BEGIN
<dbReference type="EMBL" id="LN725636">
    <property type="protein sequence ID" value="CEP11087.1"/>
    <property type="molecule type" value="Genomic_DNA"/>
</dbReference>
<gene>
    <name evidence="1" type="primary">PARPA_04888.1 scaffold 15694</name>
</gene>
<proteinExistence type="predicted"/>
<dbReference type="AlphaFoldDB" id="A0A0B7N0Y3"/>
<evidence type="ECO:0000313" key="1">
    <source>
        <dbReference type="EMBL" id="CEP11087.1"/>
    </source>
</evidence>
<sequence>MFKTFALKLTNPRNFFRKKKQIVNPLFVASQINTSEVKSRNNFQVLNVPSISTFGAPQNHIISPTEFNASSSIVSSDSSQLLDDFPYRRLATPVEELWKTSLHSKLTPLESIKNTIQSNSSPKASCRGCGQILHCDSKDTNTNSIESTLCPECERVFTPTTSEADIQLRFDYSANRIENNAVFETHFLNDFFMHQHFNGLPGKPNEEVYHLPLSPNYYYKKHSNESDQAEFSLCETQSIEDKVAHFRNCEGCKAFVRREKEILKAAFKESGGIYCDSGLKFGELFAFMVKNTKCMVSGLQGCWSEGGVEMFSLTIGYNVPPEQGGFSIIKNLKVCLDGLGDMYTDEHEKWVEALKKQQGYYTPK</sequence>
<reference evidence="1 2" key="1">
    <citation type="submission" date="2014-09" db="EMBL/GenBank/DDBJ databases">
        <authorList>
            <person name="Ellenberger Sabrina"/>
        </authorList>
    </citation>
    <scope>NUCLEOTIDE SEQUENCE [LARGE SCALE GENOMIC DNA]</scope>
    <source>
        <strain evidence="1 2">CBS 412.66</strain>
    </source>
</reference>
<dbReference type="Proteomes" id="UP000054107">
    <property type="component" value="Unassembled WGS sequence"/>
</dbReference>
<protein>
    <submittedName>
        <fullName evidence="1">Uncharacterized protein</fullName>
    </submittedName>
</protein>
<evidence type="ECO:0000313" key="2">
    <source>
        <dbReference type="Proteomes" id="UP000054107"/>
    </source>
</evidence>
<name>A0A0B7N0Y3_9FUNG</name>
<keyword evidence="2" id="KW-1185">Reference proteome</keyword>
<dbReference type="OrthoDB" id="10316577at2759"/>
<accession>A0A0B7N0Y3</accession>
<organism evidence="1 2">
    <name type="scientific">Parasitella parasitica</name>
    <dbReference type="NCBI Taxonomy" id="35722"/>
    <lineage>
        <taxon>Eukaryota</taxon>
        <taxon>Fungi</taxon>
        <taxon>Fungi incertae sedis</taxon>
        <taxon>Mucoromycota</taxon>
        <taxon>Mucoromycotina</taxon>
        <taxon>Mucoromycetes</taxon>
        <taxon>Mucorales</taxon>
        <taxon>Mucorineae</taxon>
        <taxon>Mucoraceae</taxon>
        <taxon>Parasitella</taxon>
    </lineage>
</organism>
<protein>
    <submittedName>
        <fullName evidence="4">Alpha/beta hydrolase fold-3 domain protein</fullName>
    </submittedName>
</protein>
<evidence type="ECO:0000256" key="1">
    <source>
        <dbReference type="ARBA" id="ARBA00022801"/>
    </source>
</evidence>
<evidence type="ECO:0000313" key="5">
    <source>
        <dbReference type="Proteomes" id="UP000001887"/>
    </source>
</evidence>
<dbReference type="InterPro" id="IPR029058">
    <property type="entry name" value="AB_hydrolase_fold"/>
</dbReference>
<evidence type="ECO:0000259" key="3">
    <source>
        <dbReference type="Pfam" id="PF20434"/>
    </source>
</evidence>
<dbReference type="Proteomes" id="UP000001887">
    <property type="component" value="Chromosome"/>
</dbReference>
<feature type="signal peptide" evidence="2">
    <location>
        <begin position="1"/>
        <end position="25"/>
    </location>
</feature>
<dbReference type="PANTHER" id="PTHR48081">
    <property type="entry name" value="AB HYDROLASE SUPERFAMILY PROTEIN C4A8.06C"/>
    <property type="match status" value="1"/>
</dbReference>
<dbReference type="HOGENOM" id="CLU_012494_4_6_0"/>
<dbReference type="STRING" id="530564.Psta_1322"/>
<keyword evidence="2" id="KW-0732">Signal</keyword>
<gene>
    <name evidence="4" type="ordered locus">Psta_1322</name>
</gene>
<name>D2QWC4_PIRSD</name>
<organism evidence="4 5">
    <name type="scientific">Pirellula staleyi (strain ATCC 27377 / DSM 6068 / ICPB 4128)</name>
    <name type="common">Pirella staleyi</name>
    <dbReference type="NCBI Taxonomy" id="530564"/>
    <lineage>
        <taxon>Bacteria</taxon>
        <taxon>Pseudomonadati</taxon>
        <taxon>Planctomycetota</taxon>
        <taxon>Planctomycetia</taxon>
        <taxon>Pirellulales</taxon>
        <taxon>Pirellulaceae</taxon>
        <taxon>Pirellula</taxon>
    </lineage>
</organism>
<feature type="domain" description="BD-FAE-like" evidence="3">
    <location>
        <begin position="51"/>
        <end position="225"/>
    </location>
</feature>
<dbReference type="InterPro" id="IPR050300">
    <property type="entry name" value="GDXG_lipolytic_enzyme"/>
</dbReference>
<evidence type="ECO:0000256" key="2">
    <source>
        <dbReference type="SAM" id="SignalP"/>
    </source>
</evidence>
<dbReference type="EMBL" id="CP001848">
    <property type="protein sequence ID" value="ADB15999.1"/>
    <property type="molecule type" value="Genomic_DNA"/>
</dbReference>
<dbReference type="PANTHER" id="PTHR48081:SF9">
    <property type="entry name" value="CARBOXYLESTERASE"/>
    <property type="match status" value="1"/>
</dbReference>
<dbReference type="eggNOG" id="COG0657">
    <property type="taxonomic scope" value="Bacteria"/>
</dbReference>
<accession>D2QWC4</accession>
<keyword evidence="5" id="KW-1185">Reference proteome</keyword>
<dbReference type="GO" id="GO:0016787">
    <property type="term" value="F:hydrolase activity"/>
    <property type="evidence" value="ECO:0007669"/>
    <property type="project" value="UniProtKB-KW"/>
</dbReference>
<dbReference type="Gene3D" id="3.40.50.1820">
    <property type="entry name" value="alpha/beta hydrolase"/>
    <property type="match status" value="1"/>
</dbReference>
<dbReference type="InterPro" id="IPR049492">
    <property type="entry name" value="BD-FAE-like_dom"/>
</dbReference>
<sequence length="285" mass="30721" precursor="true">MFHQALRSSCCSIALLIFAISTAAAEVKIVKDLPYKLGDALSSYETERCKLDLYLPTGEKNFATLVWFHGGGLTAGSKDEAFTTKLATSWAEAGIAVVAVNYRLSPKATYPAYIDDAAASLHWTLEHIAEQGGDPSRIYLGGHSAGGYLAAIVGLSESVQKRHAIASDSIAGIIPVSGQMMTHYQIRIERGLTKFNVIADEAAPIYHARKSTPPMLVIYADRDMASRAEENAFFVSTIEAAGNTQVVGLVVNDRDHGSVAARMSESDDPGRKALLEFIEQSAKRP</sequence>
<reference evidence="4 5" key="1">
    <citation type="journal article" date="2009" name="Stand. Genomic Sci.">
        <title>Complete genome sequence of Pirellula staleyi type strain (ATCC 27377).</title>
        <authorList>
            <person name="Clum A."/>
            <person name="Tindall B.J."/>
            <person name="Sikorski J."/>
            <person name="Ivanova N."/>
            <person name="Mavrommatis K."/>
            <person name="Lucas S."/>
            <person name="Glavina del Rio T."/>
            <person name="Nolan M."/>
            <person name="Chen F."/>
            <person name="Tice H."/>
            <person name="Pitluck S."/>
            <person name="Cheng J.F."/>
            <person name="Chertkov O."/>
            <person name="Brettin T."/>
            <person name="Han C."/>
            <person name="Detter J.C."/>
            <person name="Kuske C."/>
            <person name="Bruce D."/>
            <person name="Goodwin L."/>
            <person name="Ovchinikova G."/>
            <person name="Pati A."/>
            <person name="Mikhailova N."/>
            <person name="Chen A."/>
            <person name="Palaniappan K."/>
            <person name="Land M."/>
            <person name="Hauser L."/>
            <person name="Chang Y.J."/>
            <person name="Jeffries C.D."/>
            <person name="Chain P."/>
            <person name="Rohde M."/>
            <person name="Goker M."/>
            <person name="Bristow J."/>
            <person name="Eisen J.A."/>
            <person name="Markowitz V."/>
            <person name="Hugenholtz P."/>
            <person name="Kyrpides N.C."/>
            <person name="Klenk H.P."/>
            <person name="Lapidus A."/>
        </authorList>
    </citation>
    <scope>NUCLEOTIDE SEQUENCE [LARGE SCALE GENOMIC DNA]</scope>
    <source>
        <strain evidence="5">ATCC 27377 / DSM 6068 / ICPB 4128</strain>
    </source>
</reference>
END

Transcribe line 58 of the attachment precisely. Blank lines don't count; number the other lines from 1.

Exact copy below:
    </lineage>